The greatest, most diverse and successful class of land vertibrates ever, believed to have originated sometime in the Triassic about 240 million years ago, and disappearing around 65 million years ago. Gods among animals, and awesome testaments to the power of creation (or evolution, if your must insist that these words be mutually exclusive) they were physiologically superior to mammals and gave rise to birds.
Often our society shows a disinterest with the phenomena of the dinosauria, approaching paleontology with a "they're dead, who cares" attitude. They are also ridiculed for having "died out" when they in fact persisted a period of something like 160 million years--more than 40 times longer than the time elapsed since the earliest human anscestors appeared. Even the word "dinosaur" has a deprecative connotation, implying something that is outdated or obsolete.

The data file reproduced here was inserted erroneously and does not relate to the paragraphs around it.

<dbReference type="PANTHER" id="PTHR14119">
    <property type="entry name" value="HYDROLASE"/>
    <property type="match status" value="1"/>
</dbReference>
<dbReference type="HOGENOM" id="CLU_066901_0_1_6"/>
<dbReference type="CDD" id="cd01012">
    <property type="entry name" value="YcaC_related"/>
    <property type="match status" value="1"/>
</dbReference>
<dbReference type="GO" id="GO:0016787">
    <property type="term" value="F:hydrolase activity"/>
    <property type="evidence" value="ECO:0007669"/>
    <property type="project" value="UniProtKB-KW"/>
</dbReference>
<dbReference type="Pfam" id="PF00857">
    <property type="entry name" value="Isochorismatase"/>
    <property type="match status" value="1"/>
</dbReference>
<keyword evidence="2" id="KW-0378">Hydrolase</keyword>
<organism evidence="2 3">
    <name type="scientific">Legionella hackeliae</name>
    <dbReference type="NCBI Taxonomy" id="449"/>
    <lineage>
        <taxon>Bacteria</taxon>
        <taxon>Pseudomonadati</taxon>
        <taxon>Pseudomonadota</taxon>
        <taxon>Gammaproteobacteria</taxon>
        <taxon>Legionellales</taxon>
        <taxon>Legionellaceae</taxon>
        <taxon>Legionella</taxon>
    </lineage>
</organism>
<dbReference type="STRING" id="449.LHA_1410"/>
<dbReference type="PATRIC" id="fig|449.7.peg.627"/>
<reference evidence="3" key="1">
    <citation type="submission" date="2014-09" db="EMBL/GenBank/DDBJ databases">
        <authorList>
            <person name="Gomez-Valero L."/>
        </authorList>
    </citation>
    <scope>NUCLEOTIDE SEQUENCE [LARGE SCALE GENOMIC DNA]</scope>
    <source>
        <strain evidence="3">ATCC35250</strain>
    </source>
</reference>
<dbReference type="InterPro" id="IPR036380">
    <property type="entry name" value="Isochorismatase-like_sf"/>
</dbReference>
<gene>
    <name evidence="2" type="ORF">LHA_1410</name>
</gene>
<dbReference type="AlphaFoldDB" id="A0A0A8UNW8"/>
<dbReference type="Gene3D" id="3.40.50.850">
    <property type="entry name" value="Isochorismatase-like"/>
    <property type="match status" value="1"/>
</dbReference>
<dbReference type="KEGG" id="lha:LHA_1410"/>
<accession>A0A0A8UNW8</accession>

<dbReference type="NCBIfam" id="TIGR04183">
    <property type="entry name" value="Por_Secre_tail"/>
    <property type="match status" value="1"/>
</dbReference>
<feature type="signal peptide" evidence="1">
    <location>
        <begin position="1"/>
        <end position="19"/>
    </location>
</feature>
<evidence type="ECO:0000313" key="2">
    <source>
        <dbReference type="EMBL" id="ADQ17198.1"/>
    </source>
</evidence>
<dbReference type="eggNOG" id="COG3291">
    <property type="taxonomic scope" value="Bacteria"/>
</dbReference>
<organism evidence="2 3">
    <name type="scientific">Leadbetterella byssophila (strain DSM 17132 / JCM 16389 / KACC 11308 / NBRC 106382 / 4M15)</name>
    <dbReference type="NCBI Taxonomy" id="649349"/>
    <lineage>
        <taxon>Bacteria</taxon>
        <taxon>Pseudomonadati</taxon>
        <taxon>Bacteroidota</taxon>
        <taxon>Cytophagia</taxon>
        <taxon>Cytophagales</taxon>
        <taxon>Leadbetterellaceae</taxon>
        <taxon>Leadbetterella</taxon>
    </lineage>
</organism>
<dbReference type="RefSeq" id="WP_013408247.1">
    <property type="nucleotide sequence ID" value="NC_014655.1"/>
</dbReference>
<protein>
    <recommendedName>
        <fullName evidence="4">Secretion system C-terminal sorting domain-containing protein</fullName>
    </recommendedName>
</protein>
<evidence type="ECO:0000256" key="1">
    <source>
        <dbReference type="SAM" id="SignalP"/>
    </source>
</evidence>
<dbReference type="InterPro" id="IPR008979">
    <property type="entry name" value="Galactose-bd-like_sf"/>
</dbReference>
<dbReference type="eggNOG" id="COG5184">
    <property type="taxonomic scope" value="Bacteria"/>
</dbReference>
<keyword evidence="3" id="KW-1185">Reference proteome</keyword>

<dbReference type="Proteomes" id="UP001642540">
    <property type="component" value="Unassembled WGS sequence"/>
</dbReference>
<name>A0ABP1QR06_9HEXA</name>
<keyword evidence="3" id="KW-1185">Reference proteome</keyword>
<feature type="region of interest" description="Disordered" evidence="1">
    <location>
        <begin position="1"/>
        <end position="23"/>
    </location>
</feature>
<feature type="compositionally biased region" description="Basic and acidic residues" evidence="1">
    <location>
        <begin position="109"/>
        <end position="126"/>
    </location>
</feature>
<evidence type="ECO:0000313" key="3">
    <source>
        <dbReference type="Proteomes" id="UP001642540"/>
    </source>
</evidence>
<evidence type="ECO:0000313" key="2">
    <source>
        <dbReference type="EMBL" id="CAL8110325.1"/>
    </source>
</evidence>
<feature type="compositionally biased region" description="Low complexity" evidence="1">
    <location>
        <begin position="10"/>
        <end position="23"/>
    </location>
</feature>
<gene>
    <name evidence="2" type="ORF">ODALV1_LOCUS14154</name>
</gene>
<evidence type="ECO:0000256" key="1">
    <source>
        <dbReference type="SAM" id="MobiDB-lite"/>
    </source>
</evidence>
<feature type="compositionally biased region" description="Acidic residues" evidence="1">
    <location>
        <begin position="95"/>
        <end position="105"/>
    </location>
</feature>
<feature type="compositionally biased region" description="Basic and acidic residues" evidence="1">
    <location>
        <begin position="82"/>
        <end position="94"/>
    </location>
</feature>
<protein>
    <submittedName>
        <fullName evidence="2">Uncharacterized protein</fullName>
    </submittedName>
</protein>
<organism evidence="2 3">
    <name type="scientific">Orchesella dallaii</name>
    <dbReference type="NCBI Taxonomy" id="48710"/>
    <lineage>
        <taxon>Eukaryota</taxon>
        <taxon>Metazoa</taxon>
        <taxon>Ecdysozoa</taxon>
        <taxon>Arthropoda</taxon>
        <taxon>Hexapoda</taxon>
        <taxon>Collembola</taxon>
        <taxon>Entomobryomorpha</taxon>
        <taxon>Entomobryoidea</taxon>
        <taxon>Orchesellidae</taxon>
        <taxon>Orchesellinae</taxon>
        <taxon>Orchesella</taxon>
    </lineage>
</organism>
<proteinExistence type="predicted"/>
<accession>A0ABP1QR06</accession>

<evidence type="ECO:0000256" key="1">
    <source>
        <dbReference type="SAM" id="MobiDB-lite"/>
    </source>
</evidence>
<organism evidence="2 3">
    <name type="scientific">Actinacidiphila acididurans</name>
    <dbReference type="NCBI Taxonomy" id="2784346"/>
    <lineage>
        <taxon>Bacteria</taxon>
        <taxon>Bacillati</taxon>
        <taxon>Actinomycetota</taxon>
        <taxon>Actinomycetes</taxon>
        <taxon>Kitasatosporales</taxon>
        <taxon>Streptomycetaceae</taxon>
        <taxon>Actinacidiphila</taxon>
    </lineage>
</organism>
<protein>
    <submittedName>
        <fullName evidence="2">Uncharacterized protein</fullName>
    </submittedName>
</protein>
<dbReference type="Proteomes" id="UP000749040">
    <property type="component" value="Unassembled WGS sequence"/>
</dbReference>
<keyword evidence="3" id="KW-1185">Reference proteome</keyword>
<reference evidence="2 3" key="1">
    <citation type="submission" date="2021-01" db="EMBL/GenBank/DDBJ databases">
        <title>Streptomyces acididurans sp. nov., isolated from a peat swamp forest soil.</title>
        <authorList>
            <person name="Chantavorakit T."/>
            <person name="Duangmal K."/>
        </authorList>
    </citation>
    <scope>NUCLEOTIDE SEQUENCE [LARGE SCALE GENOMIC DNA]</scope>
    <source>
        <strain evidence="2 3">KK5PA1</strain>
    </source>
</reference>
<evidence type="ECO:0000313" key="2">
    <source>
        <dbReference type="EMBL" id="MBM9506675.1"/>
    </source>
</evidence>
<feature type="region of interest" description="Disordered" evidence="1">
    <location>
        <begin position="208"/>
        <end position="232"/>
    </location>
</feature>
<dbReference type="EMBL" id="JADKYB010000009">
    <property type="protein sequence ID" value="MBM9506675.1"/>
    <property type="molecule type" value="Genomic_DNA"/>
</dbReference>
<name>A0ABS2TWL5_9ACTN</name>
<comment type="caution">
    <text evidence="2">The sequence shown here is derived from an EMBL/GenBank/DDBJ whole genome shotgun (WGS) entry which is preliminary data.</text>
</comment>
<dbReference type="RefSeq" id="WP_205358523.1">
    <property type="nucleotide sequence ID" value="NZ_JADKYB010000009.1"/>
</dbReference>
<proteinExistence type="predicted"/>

Stop for a moment to consider that these animals did, in fact exist, and are not the chimeras of children. This writer would maintain, however, that anyone holding the view that an interest in dinosaurs is nerdy and childish deserves to have his or head bitten off by a Charcharodontosaurus.
Lots of kids my age got hooked on dinosaurs for a while--it was a childhood disease, like mumps or chicken pox, and if left alone, most kids recovered and then had a lifetime immunity to dinosaurmania. But I was that rare exception, a terminal, chronic case.-- Robert T. Bakker, "The Dinosaur Heresies"